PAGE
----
On his 100th day in office, President Joe Biden said the nation he governs isn’t racist, but he said Black Americans continue to suffer the aftereffects of 400 years of social, political and economic deprivation, for which the U.S. must atone.
Biden made his comments while responding to a question on NBC’s “TODAY” show from Craig Melvin, who asked the president if he thought America is racist.
“No, I don’t think the American people are racist,” Biden told “TODAY.” “But I think after 400 years, African Americans have been left in a position where they’re so far behind the eight ball in terms of education, health, in terms of opportunity.”
Melvin asked Biden specifically about the GOP response to the president’s first speech to a joint session of Congress on Wednesday. U.S. Sen. Tim Scott of South Carolina, the sole Black Republican senator, said Democrats use race as “a political weapon” to divide the country.
While acknowledging that “our healing is not finished,” Scott said Democrats and liberals have turned the race issue upside down.
“It’s backward to fight discrimination with different discrimination,” he said. “And it’s wrong to try to use our painful past to dishonestly shut down debates in the present.”
“Race is not a political weapon to settle every issue the way one side wants,” Scott said.
In the “TODAY” interview that aired Thursday night on “NBC Nightly News,” Biden added, “I don’t think America’s racist, but I think the overhang from all of the Jim Crow (laws), and before that slavery, have had a cost, and we have to deal with it.”
Asked Thursday about Scott’s comment, Vice President Kamala Harris told ABC’s “Good Morning America,” “No, I don’t think America is a racist country, but we also do have to speak truth about the history of racism in our country.”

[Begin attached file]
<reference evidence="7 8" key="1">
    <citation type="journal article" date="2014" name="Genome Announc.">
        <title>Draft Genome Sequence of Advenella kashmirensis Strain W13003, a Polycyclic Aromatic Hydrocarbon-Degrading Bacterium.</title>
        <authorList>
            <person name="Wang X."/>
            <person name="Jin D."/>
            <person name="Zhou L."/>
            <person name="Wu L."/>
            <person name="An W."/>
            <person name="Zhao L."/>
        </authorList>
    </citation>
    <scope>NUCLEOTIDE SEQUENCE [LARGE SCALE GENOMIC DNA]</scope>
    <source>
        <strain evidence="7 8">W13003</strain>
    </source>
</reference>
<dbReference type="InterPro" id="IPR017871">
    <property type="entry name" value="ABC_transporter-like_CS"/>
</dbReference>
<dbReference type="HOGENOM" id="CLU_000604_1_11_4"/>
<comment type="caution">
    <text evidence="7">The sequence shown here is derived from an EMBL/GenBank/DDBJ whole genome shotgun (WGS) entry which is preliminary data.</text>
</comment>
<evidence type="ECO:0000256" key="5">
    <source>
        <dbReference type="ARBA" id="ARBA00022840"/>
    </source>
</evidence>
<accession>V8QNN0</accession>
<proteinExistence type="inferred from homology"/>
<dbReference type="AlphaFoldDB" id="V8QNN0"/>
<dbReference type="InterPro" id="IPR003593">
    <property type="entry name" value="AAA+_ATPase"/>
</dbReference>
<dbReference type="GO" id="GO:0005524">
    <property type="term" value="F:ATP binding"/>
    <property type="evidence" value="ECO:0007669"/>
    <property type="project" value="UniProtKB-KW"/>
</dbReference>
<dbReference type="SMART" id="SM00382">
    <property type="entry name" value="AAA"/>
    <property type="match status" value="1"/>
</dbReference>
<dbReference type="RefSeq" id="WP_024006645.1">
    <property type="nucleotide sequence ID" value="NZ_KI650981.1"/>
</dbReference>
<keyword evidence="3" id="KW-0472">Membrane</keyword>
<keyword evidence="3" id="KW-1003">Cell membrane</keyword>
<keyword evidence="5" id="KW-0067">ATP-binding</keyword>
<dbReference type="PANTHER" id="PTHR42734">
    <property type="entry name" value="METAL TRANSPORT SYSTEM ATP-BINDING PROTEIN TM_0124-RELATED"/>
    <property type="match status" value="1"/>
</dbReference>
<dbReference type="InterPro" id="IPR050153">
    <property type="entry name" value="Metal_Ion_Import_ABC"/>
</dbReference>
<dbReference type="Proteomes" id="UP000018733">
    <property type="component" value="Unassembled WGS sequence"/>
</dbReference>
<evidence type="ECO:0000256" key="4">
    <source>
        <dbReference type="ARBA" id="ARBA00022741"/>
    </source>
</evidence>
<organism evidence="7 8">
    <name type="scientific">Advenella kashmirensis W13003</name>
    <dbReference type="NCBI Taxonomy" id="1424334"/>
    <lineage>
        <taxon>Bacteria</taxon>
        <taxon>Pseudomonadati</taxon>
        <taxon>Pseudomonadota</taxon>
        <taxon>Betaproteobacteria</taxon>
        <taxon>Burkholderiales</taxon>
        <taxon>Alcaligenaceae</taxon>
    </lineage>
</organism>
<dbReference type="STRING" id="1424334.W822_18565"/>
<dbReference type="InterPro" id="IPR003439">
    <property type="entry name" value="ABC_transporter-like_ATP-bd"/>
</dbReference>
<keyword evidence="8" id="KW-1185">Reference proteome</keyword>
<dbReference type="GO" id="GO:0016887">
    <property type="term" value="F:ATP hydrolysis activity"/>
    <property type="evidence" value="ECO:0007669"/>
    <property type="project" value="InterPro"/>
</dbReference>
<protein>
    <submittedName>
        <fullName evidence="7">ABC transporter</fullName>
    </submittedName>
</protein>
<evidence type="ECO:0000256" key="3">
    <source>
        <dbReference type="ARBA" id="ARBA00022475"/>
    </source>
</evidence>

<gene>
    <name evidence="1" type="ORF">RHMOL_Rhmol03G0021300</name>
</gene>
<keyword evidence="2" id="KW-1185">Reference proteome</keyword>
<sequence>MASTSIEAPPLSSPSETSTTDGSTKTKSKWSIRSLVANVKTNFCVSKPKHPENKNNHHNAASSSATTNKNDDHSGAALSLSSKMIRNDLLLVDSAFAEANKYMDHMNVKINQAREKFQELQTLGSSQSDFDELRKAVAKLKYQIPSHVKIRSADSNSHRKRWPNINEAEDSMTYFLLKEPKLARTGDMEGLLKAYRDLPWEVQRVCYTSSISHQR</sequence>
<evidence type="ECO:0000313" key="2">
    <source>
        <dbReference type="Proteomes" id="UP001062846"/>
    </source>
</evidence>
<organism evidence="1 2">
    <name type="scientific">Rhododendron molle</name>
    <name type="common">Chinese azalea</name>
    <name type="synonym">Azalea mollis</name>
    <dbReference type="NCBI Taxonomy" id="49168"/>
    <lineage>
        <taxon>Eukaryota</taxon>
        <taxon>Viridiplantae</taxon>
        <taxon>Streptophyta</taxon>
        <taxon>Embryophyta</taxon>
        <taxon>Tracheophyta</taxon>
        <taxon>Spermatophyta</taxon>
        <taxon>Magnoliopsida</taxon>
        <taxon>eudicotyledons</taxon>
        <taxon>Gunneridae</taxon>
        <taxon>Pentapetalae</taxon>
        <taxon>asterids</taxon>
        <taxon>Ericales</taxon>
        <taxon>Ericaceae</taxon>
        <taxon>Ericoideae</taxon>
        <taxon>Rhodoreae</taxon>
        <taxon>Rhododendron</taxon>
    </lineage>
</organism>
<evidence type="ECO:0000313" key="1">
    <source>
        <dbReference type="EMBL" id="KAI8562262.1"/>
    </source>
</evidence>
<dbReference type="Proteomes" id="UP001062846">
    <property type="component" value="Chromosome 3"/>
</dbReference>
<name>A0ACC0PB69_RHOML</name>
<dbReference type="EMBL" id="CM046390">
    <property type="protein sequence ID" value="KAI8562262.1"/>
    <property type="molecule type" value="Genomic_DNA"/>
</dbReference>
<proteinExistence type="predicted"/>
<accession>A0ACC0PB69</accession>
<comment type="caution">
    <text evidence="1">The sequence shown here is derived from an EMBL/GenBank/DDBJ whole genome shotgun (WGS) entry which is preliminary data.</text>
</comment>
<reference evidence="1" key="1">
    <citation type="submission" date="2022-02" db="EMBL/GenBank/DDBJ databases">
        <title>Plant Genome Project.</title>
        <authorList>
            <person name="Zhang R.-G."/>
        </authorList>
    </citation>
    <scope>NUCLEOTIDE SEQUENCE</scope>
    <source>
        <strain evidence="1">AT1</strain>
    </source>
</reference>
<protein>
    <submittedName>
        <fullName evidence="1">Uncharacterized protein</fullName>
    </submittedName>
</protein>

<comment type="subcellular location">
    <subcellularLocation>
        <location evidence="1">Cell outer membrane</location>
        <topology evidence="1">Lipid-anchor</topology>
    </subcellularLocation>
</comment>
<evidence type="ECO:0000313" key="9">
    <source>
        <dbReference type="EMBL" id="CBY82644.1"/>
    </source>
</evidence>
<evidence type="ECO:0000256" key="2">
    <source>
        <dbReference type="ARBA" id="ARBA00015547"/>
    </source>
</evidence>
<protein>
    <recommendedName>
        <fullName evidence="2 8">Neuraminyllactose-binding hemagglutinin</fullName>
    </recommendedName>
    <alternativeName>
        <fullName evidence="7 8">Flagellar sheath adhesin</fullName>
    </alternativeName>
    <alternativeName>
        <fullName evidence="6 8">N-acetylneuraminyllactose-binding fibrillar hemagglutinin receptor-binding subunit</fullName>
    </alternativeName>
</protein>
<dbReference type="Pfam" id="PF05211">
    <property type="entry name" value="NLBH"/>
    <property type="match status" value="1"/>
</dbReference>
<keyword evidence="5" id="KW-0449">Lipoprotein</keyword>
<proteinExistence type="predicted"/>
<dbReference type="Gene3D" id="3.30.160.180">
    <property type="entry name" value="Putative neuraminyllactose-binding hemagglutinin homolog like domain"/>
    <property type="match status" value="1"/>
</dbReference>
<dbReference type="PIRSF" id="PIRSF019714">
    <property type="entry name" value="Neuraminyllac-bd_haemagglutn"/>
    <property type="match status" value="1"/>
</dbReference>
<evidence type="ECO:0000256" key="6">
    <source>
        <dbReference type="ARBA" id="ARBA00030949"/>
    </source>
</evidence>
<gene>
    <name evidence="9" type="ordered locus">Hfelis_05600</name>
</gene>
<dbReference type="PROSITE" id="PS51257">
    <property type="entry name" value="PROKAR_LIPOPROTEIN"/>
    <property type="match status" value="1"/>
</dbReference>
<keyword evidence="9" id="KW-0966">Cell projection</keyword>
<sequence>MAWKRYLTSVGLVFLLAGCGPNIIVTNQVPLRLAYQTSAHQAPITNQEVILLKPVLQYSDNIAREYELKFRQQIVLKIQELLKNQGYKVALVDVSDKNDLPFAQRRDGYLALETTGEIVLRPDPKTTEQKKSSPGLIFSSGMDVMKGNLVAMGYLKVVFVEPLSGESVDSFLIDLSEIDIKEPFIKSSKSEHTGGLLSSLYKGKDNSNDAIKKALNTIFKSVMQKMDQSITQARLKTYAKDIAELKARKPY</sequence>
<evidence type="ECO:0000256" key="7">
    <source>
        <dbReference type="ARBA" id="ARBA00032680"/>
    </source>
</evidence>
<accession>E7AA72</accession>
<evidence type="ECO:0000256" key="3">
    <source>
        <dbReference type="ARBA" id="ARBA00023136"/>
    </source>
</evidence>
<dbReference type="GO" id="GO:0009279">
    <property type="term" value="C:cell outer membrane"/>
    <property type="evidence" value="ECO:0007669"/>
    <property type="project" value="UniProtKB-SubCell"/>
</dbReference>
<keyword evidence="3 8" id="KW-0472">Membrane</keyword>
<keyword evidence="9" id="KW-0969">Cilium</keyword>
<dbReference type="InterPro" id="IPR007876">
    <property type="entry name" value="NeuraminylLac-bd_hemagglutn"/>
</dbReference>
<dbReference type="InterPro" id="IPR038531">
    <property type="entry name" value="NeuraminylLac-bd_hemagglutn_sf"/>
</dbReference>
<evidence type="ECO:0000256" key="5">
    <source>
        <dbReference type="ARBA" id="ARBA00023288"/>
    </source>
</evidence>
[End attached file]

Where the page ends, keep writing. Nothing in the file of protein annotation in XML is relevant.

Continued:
She added: “One of the greatest threats to our national security is domestic terrorism manifested by white supremacists. These are issues that we must confront, and it does not help to heal our country, to unify us as a people, to ignore the realities of that.”
Biden and other Democrats have cited institutional racism as a major national problem.
Scott also criticized the new president’s initial priorities — aimed at combating the deadly virus and spurring the economy — as wasteful expansions of big government.
“We should be expanding options and opportunities for all families,” said Scott, who preaches a message of optimism while remaining a loyal supporter of former President Donald Trump, “not throwing money at certain issues because Democrats think they know best.”
Citing the partisan battle over Biden’s $1.9 trillion COVID-19 relief bill, which Congress approved over unanimous GOP opposition, Scott said: “We need policies and progress that bring us closer together. But three months in, the actions of the president and his party are pulling us further apart.”
Biden’s address came three months into a presidency that’s seen Republicans repeatedly accuse him of abandoning his campaign pledge to seek bipartisan compromises. While Biden cited a rosy roster of accomplishments and goals in his own speech — “America is on the move again,” he said — Scott said it was Republicans who had bolstered the economy and began to tame the pandemic.
“This should be a joyful springtime for our nation,” said Scott, citing the Trump administration’s role in helping spur vaccine development and beginning a revival of the staggered economy. “This administration inherited a tide that had already turned. The coronavirus is on the run!”
Scott cited low unemployment rates for minorities before the pandemic struck last year, calling it “the most inclusive economy in my lifetime.” And he praised GOP efforts including tax breaks to encourage business investments in low-income communities.
“Our best future won’t come from Washington schemes or socialist dreams,” he said, echoing the GOP’s oft-repeated theme that Democrats are pushing far-left plans. “It will come from you — the American people.”
Those messages could make Scott a positive messenger for the GOP in what could otherwise be a divisive 2022 election campaign, when the party has high hopes of winning control of the House and perhaps the Senate. Scott is strongly favored to be reelected next year.